No Representation without Valuation: Bidder and Target Directors' Duties under Canada's New Take-over Bid Regime: Re Hecla Mining Company
Nicholls, Diana. “No Representation Without Valuation: Bidder and Target Directors’ Duties under Canada’s New Take-over Bid Regime: Re Hecla Mining Company” (2017) 59:3 Canadian Business Law Journal 359.
18 Pages Posted: 27 Jan 2020
Date Written: 2017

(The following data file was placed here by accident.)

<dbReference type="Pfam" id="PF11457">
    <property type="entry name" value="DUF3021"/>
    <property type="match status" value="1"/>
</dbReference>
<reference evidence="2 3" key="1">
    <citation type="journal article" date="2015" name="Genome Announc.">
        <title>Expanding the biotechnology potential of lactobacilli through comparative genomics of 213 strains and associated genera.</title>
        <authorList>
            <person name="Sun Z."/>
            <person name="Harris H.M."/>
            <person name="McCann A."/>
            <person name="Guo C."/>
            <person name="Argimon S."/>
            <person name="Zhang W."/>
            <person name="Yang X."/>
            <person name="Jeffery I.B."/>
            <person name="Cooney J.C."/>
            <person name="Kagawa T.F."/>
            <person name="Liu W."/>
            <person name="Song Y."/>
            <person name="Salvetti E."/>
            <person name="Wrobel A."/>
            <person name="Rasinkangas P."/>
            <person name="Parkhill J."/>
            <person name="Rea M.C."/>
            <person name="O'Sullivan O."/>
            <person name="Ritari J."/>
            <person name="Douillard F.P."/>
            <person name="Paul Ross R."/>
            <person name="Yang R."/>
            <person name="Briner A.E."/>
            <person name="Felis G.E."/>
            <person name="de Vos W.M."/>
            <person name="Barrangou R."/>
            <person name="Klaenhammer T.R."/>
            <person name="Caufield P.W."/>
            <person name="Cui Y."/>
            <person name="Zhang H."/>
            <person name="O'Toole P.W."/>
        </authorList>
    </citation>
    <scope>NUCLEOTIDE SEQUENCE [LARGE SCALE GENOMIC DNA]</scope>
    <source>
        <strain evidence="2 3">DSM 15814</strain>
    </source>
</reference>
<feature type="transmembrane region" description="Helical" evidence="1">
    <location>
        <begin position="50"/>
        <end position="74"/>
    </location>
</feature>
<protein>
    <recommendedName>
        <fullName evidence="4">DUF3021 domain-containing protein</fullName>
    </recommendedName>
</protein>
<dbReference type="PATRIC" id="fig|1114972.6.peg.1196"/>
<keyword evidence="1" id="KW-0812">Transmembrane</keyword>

Canada’s takeover bid regime was fundamentally changed in May 2016, when National Instrument 62-104 came into force. Corporate and securities lawyers have debated how the new rules might affect the conduct of hostile takeover bids and the use of defensive tactics by companies that are the targets of such bids. In October 2016, the Ontario Securities Commission (OSC) and the British Columbia Securities Commission (BCSC) provided a partial answer in Re Hecla Mining Co., the first hostile takeover bid decision rendered under the new takeover bid regime. This decision is important not only for the light it sheds on Canada’s new takeover bid requirements, but also because of its important consideration of the relationship between securities law and the corporate law business judgement rule. This case may set target boards’ minds at ease when attempting to raise capital, an especially important issue for junior mining companies which already face major challenges raising capital in today’s market. Both commissions agreed that a private placement of shares by Dolly Varden Silver Corporation (“Dolly Varden”) that had the effect of blocking a hostile takeover bid by Hecla Mining Company (“Hecla”) was permissible, given all the circumstances. The commissions were divided, however, on the question of whether Hecla, which was making an insider bid on somewhat unusual facts, should be required to obtain a formal valuation. This case comment provides a critical analysis of both commissions' decisions and what these may mean for future target and bidder director duties under the new takeover bid regime.
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